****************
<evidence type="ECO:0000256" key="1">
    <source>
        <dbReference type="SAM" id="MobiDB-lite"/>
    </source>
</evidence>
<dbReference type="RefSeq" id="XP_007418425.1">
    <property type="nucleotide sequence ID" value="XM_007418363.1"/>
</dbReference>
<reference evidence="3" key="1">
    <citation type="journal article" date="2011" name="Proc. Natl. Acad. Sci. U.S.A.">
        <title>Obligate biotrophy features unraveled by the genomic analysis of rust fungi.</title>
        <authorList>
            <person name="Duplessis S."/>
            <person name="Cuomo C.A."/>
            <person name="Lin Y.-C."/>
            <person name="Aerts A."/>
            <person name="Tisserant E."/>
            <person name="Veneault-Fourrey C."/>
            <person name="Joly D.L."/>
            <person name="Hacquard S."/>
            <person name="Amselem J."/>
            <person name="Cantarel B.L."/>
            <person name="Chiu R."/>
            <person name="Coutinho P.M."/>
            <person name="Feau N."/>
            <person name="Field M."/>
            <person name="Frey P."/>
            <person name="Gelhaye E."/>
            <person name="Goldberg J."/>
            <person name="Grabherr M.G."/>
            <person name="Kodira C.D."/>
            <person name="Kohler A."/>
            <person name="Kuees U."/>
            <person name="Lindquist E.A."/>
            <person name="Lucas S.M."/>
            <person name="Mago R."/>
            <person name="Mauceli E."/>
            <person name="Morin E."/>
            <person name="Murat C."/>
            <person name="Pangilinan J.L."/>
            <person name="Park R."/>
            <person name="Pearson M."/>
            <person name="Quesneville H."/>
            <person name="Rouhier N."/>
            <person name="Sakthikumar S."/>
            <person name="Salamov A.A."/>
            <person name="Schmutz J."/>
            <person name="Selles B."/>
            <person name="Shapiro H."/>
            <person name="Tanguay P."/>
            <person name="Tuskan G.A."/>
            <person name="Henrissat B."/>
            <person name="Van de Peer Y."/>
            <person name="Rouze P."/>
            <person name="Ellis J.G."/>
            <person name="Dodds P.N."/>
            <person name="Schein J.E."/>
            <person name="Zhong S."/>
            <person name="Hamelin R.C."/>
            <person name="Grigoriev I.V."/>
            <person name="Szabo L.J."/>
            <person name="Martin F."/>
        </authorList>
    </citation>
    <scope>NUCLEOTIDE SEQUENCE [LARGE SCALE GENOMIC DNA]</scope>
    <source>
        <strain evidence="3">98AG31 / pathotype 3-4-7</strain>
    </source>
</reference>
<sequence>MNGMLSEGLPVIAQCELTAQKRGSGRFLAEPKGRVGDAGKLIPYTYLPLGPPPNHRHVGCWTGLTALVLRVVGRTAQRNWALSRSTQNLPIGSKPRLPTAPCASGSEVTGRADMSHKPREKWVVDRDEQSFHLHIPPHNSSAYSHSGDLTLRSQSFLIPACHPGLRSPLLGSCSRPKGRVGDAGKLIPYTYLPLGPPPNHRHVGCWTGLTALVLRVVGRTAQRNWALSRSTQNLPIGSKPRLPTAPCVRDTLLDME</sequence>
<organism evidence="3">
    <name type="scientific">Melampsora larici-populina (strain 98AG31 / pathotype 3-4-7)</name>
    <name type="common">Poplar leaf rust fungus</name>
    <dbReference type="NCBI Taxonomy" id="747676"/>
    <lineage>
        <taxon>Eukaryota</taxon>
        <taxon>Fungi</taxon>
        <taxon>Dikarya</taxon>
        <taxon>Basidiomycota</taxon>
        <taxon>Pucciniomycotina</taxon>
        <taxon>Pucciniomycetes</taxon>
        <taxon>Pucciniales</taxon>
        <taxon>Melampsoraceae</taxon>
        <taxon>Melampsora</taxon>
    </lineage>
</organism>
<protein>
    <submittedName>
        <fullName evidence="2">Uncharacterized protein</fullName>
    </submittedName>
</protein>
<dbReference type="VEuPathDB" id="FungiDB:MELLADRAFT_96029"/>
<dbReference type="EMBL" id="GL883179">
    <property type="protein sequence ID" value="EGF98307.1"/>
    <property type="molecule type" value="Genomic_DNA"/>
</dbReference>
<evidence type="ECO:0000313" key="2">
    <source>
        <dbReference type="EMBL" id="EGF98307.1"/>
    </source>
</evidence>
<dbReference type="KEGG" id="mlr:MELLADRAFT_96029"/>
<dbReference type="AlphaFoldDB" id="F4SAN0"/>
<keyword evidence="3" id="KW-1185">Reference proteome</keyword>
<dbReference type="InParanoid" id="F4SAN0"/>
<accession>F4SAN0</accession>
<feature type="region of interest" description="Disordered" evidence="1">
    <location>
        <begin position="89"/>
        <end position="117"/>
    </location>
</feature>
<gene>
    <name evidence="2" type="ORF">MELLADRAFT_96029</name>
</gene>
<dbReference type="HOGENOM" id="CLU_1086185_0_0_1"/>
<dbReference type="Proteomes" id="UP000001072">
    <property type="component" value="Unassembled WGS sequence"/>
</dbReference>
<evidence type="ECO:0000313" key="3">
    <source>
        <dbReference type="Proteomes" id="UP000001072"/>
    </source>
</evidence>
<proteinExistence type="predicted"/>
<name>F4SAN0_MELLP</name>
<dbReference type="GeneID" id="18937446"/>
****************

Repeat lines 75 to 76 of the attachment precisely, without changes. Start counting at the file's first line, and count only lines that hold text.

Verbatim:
    <lineage>
        <taxon>Eukaryota</taxon>